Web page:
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ADMIN LAW | B2015 CASES

Republic v. Pilipinas Shell Petroleum Corp.


2008 Chico-Nazario alycat SUMMARY: The OEA informed Pilipinas Shell that the latters contributions to the OPSF were insufficient. As a consequence, a surcharge was imposed upon Pilipinas Shell. The surcharge was imposed pursuant to a Department of Finance Circular. Pilipinas Shell challenged this and refused to pay the surcharges, claiming the payments it made were based on a valid interpretation of a Department of Finance Order and Department of Energy Circular. However, the DOE only reiterated its demand for Pilipinas Shell to settle the surcharges due. The Office of the President affirmed the DOE. CA reversed, ruling that the Department of Finance Circular was ineffective for failure to comply with the requirement to file with ONAR. SC affirmed CA. DOCTRINE: The requirements of publication and filing were put in place as safeguards against abuses on the part of lawmakers, and as guarantees to the constitutional right to due process and information on matters of public concerns, and therefore, require strict compliance. Strict compliance with the requirements of publication cannot be annulled by a mere allegation that parties were notified of the existence of the implementing rules. NOTE: Values are not exact. Also, the case used Ministry and Department interchangeably in the case. I stuck with Department to avoid confusion. FACTS: Pilipinas Shell corporation engaged in the business of refining oil, marketing petroleum, and other related activities Department of Energy government agency under the direct control and supervision of the Office of the President mandated to prepare, integrate, coordinate, supervise, and control all plans, programs, projects, and activities of the Government relative to energy exploration, development, utilization, distribution, and conservation Oil Price Stabilization Fund (OPSF) created under PD 1596 for the purpose of minimizing frequent price changes of crude oil and petroleum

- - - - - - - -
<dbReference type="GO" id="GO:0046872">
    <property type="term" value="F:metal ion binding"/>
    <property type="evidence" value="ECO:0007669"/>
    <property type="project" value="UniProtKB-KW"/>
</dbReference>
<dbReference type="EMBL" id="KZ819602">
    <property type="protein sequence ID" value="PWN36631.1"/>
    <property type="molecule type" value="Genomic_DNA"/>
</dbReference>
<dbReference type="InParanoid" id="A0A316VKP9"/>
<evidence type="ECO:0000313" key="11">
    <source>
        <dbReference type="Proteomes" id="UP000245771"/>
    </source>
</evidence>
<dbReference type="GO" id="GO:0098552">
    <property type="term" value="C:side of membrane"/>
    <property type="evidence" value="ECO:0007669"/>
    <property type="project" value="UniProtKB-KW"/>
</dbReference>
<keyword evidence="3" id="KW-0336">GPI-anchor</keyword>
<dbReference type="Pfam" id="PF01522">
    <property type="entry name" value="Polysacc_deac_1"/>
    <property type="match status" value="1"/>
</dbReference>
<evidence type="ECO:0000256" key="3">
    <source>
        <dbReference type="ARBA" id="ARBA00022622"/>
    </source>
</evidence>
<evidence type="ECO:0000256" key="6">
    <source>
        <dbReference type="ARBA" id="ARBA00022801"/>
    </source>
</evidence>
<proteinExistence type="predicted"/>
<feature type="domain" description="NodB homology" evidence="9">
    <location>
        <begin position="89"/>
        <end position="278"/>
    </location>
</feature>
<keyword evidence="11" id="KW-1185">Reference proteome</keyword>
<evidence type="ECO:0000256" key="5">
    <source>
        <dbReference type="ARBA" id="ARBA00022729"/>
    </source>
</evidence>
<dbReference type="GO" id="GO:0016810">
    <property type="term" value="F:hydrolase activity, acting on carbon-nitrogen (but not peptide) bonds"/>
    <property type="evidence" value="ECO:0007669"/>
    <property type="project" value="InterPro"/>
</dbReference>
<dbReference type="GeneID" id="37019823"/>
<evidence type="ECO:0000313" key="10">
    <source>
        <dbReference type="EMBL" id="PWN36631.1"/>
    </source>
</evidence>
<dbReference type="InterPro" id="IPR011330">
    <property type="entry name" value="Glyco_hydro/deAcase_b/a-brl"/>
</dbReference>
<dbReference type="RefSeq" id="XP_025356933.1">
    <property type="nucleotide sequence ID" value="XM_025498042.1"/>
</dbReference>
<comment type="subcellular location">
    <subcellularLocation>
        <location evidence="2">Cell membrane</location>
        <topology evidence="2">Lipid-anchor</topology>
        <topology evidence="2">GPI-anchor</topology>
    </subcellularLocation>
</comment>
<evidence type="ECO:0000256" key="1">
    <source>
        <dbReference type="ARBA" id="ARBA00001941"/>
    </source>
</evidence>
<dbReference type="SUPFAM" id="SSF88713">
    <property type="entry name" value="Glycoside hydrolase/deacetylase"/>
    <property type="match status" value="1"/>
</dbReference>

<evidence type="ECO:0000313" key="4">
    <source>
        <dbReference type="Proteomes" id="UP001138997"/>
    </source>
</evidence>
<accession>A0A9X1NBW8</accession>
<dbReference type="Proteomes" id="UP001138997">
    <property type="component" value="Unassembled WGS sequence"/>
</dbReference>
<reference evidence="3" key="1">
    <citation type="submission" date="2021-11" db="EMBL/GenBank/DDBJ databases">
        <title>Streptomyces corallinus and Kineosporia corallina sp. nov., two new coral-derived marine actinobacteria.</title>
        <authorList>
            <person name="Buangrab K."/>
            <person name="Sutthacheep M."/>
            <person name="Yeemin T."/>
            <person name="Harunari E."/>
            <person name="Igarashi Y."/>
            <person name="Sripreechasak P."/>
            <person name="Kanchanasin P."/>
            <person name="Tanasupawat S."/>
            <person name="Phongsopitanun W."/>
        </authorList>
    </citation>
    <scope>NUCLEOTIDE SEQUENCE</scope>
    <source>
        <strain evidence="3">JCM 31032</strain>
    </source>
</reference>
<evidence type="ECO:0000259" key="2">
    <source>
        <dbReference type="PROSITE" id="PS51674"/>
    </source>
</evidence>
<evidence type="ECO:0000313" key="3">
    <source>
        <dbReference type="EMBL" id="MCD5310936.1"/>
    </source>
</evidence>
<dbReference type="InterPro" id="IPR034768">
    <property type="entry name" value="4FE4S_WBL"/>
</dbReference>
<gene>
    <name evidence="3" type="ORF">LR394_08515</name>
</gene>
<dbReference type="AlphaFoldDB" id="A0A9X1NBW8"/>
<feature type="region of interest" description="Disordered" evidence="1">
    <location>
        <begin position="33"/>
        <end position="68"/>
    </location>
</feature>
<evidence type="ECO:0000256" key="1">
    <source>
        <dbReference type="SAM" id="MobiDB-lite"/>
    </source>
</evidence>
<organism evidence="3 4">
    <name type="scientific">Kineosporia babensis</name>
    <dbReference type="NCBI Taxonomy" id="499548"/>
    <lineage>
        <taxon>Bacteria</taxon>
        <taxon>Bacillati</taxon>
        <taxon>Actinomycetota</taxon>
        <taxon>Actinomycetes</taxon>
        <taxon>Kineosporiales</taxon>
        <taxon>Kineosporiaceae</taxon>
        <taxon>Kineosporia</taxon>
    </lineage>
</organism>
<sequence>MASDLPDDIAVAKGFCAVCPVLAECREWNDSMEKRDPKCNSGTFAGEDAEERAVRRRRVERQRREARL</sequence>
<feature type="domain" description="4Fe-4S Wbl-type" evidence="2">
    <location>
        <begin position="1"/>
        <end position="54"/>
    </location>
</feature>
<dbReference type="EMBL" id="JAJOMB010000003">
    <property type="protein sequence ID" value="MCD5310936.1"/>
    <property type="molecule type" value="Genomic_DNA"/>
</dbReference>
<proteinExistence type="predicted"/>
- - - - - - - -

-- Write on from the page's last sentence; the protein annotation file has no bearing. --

LOI No. 1431 directed the utilization of the OPSF to reimburse oil companies the additional costs of importation of crude oil and petroleum LOI No. 1441 mandated the Board of Energy to review and reset prices of domestic products every two months to reflect the prevailing prices of crude oil and petroleum EO No. 137 amended PD 1965, expanding the sources and utilization of the OPSF The Office of Energy Affairs (now DOE) informed Pilipinas Shell that the latters contributions to the OPSF were insufficient. The OEA Audit Taskforce noted an underpayment of 14M. As a consequence, a surcharge of 11M was imposed upon Pilipinas Shell. The surcharge was imposed pursuant to a Department of Finance Circular. The Circular is the contested issuance in the case. The OEA wrote another letter to Pilipinas Shell, advising the latter of its additional underpayment of the foreign exchange risk fee in the amount of 10M. Additionally, a surcharge of 2M was imposed. Pilipinas Shell wrote a letter to the OEA, justifying that its calculations for the transactions (for which DOE claimed underpayment) were based on a valid interpretation of a Department of Finance Order and a Department of Energy Circular. Pilipinas Shell paid the OE the full principal amount, but not the surcharges. The OEA wrote a letter to Pilipinas Shell, notifying it that it is required to pay the OPSF a total of P18M for surcharges on the late payment of foreign exchange risk charges. The DOE reiterated its demand for Pilipinas Shell to settle the surcharges due, else, the DOE would proceed against Pilipinas Shells Irrevocable Standby Letter of Credit to recover its unpaid surcharges. Pilipinas Shell filed a Notice of Appeal before the Office of the President. The Office of the President affirmed the conclusion of the of the DOE. While it admitted that the implementation of the Department of Finance Circular was contingent upon its publication and filing with the ONAR, Pilipinas Shell failed to adduce evidence of lack of compliance with such requirements. Pilipinas Shells Motion for Reconsideration was denied. CA reversed and ruled that the Department of Finance Circular was ineffective for failure to comply with the requirement to file with ONAR. Even if the Circular was issued by then Acting Secretary of Finance long before the Administrative Code of 1987, Sec. 3 of Chapter 2, Book 7 thereof specifies that rules already in force on the